Coulson (2020) notes that students ‘may have a different role at home because of traditional values within their household’. Engaging with the webinar ‘out loud’ may result in self-censorship because home vs university social or cultural norms may collide.
Students have argued that they experience cameras-on as both exhausting and distracting and fear that they are used simply to monitor behaviour (Nicandro, et al, 2020).
Mitigating some of the issues
While we’d advise never mandating webcams, you can help students to feel increasingly comfortable connecting visually and/or orally.
- Build a sense of community with icebreakers and activities.
- Try a nudge approach: ‘Welcome! We wish we could see all of you in person, but we’re so glad you’re here.’
- Tell students about turning off self-view in Zoom, in case that helps.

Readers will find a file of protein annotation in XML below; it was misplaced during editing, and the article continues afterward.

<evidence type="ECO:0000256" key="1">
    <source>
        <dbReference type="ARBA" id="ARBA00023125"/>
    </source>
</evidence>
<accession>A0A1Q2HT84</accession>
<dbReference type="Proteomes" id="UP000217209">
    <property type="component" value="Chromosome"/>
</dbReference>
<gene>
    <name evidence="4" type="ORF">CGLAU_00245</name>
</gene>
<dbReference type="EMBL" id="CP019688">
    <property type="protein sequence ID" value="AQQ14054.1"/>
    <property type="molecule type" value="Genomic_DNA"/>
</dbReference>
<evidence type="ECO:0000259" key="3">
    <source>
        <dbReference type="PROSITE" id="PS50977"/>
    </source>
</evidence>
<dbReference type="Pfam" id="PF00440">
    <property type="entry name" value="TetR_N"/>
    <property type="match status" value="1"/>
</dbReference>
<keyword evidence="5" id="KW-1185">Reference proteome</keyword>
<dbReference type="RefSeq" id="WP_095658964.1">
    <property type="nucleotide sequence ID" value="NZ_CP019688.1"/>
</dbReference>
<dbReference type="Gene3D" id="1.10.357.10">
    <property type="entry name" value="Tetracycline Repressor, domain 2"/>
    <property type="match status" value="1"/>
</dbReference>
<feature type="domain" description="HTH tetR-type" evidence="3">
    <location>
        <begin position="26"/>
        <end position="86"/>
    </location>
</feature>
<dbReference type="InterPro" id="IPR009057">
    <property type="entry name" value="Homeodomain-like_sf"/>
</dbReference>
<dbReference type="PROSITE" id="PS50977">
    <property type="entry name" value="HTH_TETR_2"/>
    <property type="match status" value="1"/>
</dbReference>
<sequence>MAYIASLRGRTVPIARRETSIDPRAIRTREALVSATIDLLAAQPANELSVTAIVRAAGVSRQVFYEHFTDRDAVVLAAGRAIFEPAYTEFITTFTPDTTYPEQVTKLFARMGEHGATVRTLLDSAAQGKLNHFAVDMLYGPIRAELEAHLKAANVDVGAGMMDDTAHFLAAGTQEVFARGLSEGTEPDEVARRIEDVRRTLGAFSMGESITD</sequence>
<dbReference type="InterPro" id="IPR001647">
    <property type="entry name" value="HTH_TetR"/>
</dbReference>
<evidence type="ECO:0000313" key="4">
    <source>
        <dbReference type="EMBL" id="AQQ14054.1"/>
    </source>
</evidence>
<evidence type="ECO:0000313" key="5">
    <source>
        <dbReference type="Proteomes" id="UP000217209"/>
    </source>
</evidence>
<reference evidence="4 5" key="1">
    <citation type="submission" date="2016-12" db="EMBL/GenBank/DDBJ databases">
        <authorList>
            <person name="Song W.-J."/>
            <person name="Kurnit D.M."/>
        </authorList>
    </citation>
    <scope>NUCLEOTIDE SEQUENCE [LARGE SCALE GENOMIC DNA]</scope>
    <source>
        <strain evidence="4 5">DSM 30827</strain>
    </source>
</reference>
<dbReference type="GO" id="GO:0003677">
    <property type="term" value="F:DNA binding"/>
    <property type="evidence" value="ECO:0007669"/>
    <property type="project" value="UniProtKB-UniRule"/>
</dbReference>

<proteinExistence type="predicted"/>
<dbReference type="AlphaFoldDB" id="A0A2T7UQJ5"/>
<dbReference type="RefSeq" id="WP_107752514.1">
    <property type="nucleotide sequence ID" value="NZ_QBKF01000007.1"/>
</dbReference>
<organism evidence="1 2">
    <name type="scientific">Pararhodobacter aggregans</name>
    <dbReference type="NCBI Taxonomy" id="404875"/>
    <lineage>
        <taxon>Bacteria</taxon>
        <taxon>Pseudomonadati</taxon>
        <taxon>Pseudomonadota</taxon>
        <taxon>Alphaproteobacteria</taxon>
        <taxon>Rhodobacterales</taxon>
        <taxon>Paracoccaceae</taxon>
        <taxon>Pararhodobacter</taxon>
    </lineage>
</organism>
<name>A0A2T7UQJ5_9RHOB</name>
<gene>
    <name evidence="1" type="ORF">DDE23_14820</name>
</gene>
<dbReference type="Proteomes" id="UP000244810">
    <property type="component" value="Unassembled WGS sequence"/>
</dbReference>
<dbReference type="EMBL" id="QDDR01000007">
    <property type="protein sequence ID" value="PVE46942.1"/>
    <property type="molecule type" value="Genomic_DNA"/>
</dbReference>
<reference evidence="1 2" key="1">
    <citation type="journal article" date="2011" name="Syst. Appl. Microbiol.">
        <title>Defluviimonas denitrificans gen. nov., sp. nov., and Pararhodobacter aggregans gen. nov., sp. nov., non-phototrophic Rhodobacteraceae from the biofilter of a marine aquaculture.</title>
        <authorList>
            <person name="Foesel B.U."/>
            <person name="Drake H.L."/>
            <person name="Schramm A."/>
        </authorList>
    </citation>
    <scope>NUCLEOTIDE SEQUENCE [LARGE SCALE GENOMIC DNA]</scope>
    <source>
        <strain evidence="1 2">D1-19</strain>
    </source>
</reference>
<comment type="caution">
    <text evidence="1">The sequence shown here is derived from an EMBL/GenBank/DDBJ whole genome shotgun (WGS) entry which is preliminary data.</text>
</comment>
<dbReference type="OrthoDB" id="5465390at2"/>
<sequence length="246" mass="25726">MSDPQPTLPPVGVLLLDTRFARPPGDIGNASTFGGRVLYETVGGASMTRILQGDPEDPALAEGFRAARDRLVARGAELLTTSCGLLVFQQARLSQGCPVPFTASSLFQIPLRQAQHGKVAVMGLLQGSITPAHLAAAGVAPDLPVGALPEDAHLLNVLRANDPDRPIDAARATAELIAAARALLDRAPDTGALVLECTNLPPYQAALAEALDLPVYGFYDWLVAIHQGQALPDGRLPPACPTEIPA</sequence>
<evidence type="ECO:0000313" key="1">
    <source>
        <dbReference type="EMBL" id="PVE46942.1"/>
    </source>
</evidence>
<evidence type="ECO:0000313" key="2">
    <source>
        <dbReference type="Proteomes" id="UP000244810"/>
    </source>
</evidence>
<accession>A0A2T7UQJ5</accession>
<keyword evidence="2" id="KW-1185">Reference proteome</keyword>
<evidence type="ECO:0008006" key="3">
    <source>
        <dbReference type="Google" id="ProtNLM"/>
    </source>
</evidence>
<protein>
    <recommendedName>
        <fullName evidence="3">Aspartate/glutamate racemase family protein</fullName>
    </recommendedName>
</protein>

- Suggest students either blur or use Teams backgrounds or Zoom backgrounds (BlendEd 2020). This helps maintain some privacy, though it’s not a guarantee and doesn’t solve problems of ambient sound. In addition it may not be possible on mobile devices (Young, 2020).
- Give students the option to creatively choose a background relevant to the topic of the webinar using copyright free images.
Engaging beyond the camera
There are many ways to engage without a webcam, allowing students to establish a positive social presence within their cohort and to make their learning ‘visible’ (Webster, 2020). Devise activities such as polls and quizzes, or pose questions students respond to in the chat to show you how they are understanding (Bali, 2020, Blake 2020). You can also suggest that students: